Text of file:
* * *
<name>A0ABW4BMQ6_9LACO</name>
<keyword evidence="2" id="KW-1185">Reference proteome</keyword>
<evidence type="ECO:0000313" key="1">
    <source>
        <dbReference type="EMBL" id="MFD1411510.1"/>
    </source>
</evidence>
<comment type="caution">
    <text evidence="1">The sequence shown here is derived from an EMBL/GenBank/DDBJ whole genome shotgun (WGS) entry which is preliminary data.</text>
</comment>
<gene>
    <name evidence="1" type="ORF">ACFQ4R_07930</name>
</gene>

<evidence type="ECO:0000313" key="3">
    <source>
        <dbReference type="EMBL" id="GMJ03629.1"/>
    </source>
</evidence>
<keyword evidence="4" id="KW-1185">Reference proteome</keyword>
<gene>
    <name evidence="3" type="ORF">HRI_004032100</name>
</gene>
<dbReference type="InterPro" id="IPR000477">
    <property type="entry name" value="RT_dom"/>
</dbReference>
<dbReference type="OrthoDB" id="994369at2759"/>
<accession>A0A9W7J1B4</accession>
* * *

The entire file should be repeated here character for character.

<name>A0ABW4BMQ6_9LACO</name>
<keyword evidence="2" id="KW-1185">Reference proteome</keyword>
<evidence type="ECO:0000313" key="1">
    <source>
        <dbReference type="EMBL" id="MFD1411510.1"/>
    </source>
</evidence>
<comment type="caution">
    <text evidence="1">The sequence shown here is derived from an EMBL/GenBank/DDBJ whole genome shotgun (WGS) entry which is preliminary data.</text>
</comment>
<gene>
    <name evidence="1" type="ORF">ACFQ4R_07930</name>
</gene>

<evidence type="ECO:0000313" key="3">
    <source>
        <dbReference type="EMBL" id="GMJ03629.1"/>
    </source>
</evidence>
<keyword evidence="4" id="KW-1185">Reference proteome</keyword>
<gene>
    <name evidence="3" type="ORF">HRI_004032100</name>
</gene>
<dbReference type="InterPro" id="IPR000477">
    <property type="entry name" value="RT_dom"/>
</dbReference>
<dbReference type="OrthoDB" id="994369at2759"/>
<accession>A0A9W7J1B4</accession>